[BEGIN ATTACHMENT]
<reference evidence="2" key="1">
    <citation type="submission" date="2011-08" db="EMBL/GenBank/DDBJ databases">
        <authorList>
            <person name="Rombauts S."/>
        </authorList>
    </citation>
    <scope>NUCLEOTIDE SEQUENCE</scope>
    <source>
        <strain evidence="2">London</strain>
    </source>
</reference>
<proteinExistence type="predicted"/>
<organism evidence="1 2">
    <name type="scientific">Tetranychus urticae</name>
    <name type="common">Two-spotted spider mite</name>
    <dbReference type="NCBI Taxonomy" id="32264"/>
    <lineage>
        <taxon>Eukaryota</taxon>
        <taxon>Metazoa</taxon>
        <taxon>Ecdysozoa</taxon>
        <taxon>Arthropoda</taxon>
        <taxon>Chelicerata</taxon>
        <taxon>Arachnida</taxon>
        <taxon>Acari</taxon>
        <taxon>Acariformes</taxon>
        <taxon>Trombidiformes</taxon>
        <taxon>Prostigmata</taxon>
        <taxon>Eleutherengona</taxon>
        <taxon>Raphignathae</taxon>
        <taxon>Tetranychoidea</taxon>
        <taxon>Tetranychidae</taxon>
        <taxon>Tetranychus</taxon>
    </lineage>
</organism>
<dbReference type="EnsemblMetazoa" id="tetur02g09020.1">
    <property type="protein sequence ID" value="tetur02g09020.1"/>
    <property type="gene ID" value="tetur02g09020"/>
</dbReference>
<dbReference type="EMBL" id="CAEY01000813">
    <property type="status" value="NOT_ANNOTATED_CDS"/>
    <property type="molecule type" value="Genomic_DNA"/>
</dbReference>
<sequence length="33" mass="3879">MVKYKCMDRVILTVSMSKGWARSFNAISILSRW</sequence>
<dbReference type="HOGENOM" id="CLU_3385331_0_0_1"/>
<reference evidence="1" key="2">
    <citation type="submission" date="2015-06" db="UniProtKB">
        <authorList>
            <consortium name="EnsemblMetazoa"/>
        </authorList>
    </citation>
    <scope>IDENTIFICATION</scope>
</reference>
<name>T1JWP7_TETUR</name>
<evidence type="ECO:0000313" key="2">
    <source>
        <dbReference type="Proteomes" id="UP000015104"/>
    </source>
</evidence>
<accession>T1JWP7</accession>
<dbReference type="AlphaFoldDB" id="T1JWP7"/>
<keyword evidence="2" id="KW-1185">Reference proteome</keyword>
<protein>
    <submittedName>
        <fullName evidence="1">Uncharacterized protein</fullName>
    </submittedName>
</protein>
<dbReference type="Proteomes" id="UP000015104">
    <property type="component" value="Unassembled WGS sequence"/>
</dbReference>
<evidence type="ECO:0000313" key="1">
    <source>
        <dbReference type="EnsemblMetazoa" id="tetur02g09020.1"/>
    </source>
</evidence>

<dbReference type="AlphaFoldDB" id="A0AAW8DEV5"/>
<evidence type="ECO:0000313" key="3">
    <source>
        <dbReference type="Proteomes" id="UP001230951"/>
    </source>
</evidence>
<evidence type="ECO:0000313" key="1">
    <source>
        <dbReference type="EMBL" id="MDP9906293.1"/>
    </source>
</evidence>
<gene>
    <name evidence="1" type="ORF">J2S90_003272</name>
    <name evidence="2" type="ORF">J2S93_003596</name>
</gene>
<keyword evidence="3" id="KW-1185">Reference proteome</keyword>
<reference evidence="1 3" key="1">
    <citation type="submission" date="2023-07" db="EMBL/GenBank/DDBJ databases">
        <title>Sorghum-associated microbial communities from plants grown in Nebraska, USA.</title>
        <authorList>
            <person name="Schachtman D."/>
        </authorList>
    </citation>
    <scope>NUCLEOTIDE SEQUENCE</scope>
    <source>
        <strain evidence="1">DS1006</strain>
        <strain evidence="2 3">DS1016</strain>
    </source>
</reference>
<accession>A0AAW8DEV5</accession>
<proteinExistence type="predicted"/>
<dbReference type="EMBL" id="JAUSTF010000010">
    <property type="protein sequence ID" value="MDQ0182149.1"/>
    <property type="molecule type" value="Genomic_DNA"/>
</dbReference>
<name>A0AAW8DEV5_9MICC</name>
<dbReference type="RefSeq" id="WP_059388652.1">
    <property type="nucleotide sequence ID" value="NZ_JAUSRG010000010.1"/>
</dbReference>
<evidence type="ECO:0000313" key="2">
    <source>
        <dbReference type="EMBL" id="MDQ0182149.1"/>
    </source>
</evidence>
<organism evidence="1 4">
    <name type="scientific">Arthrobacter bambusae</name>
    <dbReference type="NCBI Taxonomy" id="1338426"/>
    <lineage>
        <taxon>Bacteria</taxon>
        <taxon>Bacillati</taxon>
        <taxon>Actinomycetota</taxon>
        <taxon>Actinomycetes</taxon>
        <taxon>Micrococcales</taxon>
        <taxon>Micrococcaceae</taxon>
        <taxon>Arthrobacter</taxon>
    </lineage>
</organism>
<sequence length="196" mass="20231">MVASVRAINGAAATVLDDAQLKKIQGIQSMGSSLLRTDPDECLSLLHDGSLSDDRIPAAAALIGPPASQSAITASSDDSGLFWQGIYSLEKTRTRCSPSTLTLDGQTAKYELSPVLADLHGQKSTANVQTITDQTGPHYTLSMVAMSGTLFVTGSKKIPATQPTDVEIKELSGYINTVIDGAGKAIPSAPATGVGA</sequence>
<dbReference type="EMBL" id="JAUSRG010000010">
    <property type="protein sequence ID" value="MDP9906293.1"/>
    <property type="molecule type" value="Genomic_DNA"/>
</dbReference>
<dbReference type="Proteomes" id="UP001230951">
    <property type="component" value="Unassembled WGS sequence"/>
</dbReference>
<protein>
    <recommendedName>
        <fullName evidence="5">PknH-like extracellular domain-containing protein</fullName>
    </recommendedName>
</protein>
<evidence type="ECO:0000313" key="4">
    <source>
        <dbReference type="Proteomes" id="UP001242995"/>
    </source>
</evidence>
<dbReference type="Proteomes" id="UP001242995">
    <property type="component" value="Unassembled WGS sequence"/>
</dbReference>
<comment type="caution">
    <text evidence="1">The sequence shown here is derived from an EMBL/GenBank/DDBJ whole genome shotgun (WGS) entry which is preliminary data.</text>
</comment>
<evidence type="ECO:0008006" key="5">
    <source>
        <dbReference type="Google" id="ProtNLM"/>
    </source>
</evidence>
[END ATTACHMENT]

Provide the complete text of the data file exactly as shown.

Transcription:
<reference evidence="2" key="1">
    <citation type="submission" date="2011-08" db="EMBL/GenBank/DDBJ databases">
        <authorList>
            <person name="Rombauts S."/>
        </authorList>
    </citation>
    <scope>NUCLEOTIDE SEQUENCE</scope>
    <source>
        <strain evidence="2">London</strain>
    </source>
</reference>
<proteinExistence type="predicted"/>
<organism evidence="1 2">
    <name type="scientific">Tetranychus urticae</name>
    <name type="common">Two-spotted spider mite</name>
    <dbReference type="NCBI Taxonomy" id="32264"/>
    <lineage>
        <taxon>Eukaryota</taxon>
        <taxon>Metazoa</taxon>
        <taxon>Ecdysozoa</taxon>
        <taxon>Arthropoda</taxon>
        <taxon>Chelicerata</taxon>
        <taxon>Arachnida</taxon>
        <taxon>Acari</taxon>
        <taxon>Acariformes</taxon>
        <taxon>Trombidiformes</taxon>
        <taxon>Prostigmata</taxon>
        <taxon>Eleutherengona</taxon>
        <taxon>Raphignathae</taxon>
        <taxon>Tetranychoidea</taxon>
        <taxon>Tetranychidae</taxon>
        <taxon>Tetranychus</taxon>
    </lineage>
</organism>
<dbReference type="EnsemblMetazoa" id="tetur02g09020.1">
    <property type="protein sequence ID" value="tetur02g09020.1"/>
    <property type="gene ID" value="tetur02g09020"/>
</dbReference>
<dbReference type="EMBL" id="CAEY01000813">
    <property type="status" value="NOT_ANNOTATED_CDS"/>
    <property type="molecule type" value="Genomic_DNA"/>
</dbReference>
<sequence length="33" mass="3879">MVKYKCMDRVILTVSMSKGWARSFNAISILSRW</sequence>
<dbReference type="HOGENOM" id="CLU_3385331_0_0_1"/>
<reference evidence="1" key="2">
    <citation type="submission" date="2015-06" db="UniProtKB">
        <authorList>
            <consortium name="EnsemblMetazoa"/>
        </authorList>
    </citation>
    <scope>IDENTIFICATION</scope>
</reference>
<name>T1JWP7_TETUR</name>
<evidence type="ECO:0000313" key="2">
    <source>
        <dbReference type="Proteomes" id="UP000015104"/>
    </source>
</evidence>
<accession>T1JWP7</accession>
<dbReference type="AlphaFoldDB" id="T1JWP7"/>
<keyword evidence="2" id="KW-1185">Reference proteome</keyword>
<protein>
    <submittedName>
        <fullName evidence="1">Uncharacterized protein</fullName>
    </submittedName>
</protein>
<dbReference type="Proteomes" id="UP000015104">
    <property type="component" value="Unassembled WGS sequence"/>
</dbReference>
<evidence type="ECO:0000313" key="1">
    <source>
        <dbReference type="EnsemblMetazoa" id="tetur02g09020.1"/>
    </source>
</evidence>

<dbReference type="AlphaFoldDB" id="A0AAW8DEV5"/>
<evidence type="ECO:0000313" key="3">
    <source>
        <dbReference type="Proteomes" id="UP001230951"/>
    </source>
</evidence>
<evidence type="ECO:0000313" key="1">
    <source>
        <dbReference type="EMBL" id="MDP9906293.1"/>
    </source>
</evidence>
<gene>
    <name evidence="1" type="ORF">J2S90_003272</name>
    <name evidence="2" type="ORF">J2S93_003596</name>
</gene>
<keyword evidence="3" id="KW-1185">Reference proteome</keyword>
<reference evidence="1 3" key="1">
    <citation type="submission" date="2023-07" db="EMBL/GenBank/DDBJ databases">
        <title>Sorghum-associated microbial communities from plants grown in Nebraska, USA.</title>
        <authorList>
            <person name="Schachtman D."/>
        </authorList>
    </citation>
    <scope>NUCLEOTIDE SEQUENCE</scope>
    <source>
        <strain evidence="1">DS1006</strain>
        <strain evidence="2 3">DS1016</strain>
    </source>
</reference>
<accession>A0AAW8DEV5</accession>
<proteinExistence type="predicted"/>
<dbReference type="EMBL" id="JAUSTF010000010">
    <property type="protein sequence ID" value="MDQ0182149.1"/>
    <property type="molecule type" value="Genomic_DNA"/>
</dbReference>
<name>A0AAW8DEV5_9MICC</name>
<dbReference type="RefSeq" id="WP_059388652.1">
    <property type="nucleotide sequence ID" value="NZ_JAUSRG010000010.1"/>
</dbReference>
<evidence type="ECO:0000313" key="2">
    <source>
        <dbReference type="EMBL" id="MDQ0182149.1"/>
    </source>
</evidence>
<organism evidence="1 4">
    <name type="scientific">Arthrobacter bambusae</name>
    <dbReference type="NCBI Taxonomy" id="1338426"/>
    <lineage>
        <taxon>Bacteria</taxon>
        <taxon>Bacillati</taxon>
        <taxon>Actinomycetota</taxon>
        <taxon>Actinomycetes</taxon>
        <taxon>Micrococcales</taxon>
        <taxon>Micrococcaceae</taxon>
        <taxon>Arthrobacter</taxon>
    </lineage>
</organism>
<sequence length="196" mass="20231">MVASVRAINGAAATVLDDAQLKKIQGIQSMGSSLLRTDPDECLSLLHDGSLSDDRIPAAAALIGPPASQSAITASSDDSGLFWQGIYSLEKTRTRCSPSTLTLDGQTAKYELSPVLADLHGQKSTANVQTITDQTGPHYTLSMVAMSGTLFVTGSKKIPATQPTDVEIKELSGYINTVIDGAGKAIPSAPATGVGA</sequence>
<dbReference type="EMBL" id="JAUSRG010000010">
    <property type="protein sequence ID" value="MDP9906293.1"/>
    <property type="molecule type" value="Genomic_DNA"/>
</dbReference>
<dbReference type="Proteomes" id="UP001230951">
    <property type="component" value="Unassembled WGS sequence"/>
</dbReference>
<protein>
    <recommendedName>
        <fullName evidence="5">PknH-like extracellular domain-containing protein</fullName>
    </recommendedName>
</protein>
<evidence type="ECO:0000313" key="4">
    <source>
        <dbReference type="Proteomes" id="UP001242995"/>
    </source>
</evidence>
<dbReference type="Proteomes" id="UP001242995">
    <property type="component" value="Unassembled WGS sequence"/>
</dbReference>
<comment type="caution">
    <text evidence="1">The sequence shown here is derived from an EMBL/GenBank/DDBJ whole genome shotgun (WGS) entry which is preliminary data.</text>
</comment>
<evidence type="ECO:0008006" key="5">
    <source>
        <dbReference type="Google" id="ProtNLM"/>
    </source>
</evidence>